Although nearly 600 articles concerning pituitary adenomas and craniopharyngiomas have been listed in the Quarterly Cumulative Index Medicus since its first volume, in 1916, only 13 are primarily concerned with the psychological changes which these lesions may produce if they expand upward to an unusual size. We have been able to find incidental brief allusions to this complication in a few others. Harvey Cushing1 barely mentioned the possibility in his series of 360 pituitary adenomas; but, in a subsequent follow-up of these patients, Henderson2 found 51 who suffered from mental deterioration, hallucinations, or somnolence in the later stages of the disease. Olivecrona, of Stockholm, who has had the most extensive modern experience with this condition, and Bakay,3 who has reviewed his material, mention mental symptoms in only a single patient with a recurrent tumor. According to Bakay (personal communciation), this patient is now severely deteriorated in a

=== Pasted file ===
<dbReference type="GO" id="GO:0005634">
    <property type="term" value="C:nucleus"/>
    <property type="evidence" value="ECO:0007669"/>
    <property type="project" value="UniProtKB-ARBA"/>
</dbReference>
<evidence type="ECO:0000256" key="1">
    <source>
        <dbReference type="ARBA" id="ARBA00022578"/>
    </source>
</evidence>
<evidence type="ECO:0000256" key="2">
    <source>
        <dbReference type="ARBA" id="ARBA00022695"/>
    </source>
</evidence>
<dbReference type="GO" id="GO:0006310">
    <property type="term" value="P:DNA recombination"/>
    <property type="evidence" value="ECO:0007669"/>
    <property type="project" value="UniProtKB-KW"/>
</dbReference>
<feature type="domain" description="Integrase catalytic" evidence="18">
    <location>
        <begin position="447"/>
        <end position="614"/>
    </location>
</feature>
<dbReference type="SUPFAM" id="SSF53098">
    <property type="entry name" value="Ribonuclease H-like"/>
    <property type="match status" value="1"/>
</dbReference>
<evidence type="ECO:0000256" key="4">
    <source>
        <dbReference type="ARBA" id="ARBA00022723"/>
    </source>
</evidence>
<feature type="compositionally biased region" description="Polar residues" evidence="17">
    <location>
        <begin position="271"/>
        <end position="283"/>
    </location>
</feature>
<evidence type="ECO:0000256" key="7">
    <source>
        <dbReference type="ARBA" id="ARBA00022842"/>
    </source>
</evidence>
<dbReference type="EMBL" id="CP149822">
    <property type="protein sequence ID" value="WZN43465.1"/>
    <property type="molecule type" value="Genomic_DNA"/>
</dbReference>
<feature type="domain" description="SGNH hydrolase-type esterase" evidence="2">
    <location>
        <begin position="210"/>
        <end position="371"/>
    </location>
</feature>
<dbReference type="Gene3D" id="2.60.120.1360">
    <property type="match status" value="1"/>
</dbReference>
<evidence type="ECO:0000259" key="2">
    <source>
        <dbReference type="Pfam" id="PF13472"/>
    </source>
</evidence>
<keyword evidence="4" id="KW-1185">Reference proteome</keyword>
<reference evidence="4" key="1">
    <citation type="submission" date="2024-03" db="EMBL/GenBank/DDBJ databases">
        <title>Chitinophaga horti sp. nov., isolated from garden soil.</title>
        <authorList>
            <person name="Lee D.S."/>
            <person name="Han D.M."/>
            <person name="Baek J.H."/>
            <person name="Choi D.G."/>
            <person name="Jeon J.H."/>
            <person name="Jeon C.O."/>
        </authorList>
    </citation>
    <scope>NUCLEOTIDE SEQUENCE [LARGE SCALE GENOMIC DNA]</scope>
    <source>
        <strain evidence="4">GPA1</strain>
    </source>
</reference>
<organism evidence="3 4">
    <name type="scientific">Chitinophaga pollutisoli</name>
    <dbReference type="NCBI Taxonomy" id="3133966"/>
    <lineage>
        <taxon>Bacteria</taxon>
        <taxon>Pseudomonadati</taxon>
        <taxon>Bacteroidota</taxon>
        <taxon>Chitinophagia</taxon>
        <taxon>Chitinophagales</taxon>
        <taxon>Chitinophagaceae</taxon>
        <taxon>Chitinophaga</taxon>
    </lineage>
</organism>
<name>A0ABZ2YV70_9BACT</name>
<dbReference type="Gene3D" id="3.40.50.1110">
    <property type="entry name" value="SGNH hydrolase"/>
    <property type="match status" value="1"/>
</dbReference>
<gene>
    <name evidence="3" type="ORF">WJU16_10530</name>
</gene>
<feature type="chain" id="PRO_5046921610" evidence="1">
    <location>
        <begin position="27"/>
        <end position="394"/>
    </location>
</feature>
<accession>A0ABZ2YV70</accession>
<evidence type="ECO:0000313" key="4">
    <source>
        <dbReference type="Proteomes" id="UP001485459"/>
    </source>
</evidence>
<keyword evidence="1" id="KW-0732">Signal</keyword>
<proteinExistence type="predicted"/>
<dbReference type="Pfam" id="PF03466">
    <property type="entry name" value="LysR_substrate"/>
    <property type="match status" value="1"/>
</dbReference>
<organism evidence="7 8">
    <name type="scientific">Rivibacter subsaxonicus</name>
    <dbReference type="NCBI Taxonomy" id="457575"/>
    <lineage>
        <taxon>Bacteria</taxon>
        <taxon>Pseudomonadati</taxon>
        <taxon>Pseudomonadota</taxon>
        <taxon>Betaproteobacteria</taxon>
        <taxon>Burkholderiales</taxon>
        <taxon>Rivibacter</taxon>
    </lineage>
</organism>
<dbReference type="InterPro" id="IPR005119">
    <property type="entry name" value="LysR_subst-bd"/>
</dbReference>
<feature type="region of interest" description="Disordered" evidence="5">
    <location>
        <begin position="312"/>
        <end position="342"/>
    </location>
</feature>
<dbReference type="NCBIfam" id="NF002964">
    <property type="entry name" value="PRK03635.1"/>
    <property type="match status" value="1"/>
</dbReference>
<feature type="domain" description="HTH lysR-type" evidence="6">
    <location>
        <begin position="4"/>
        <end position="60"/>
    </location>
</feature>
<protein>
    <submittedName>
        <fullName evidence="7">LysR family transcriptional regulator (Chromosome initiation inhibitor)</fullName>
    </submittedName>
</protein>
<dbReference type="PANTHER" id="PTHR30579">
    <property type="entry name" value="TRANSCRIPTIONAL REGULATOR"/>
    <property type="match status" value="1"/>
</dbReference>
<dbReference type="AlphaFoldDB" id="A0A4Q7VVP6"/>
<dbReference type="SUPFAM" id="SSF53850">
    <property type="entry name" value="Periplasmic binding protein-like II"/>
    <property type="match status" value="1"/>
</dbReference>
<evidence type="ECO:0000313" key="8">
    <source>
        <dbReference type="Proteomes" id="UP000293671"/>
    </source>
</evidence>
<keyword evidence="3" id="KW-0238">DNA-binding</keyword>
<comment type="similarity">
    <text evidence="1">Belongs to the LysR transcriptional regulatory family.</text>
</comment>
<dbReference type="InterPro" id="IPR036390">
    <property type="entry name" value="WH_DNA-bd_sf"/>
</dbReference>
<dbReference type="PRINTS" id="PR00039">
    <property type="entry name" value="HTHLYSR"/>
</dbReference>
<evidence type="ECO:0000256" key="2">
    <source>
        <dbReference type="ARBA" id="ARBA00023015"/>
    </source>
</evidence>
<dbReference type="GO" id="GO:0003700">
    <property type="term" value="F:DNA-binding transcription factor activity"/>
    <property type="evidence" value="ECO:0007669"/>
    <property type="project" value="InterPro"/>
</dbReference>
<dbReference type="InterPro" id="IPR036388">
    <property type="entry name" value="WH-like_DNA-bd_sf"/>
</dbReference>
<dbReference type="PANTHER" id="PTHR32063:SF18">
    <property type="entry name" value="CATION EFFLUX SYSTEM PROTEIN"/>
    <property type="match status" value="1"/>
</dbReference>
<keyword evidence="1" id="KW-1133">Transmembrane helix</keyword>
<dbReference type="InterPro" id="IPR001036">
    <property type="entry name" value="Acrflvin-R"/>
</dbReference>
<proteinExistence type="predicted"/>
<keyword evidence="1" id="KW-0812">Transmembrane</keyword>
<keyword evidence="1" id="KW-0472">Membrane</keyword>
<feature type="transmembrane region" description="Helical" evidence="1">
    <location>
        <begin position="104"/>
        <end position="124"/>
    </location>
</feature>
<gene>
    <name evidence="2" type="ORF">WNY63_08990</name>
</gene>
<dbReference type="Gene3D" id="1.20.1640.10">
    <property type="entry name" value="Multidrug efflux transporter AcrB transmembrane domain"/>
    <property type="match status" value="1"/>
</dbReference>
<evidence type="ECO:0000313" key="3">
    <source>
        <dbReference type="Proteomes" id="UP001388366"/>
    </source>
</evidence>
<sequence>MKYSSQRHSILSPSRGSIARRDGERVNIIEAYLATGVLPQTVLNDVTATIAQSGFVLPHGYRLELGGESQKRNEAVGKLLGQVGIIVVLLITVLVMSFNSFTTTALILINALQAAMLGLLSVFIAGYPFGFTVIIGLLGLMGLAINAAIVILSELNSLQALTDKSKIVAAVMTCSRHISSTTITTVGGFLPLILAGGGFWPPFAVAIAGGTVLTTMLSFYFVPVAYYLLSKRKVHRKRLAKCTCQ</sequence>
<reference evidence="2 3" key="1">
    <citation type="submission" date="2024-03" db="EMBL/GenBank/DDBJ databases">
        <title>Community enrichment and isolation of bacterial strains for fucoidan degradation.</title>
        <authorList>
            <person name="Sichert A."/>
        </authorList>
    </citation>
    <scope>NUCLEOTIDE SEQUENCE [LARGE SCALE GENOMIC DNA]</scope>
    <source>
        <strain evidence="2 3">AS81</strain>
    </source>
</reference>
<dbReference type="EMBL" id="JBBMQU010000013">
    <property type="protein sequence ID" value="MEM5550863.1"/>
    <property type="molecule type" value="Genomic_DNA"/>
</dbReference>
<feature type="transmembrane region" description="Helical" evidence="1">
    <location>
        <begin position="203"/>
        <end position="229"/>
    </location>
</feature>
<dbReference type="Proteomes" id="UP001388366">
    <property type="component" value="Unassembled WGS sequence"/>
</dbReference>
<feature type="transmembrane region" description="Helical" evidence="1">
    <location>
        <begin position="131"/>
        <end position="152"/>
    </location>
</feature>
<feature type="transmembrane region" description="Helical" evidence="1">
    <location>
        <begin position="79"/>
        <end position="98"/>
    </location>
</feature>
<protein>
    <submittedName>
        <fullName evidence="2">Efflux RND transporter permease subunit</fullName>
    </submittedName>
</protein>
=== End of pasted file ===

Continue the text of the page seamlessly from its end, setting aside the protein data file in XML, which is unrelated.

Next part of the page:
WHITE JC, COBB S. Psychological Changes Associated with Giant Pituitary Neoplasms. AMA Arch NeurPsych. 1955;74(4):383–396. doi:10.1001/archneurpsyc.1955.02330160033006
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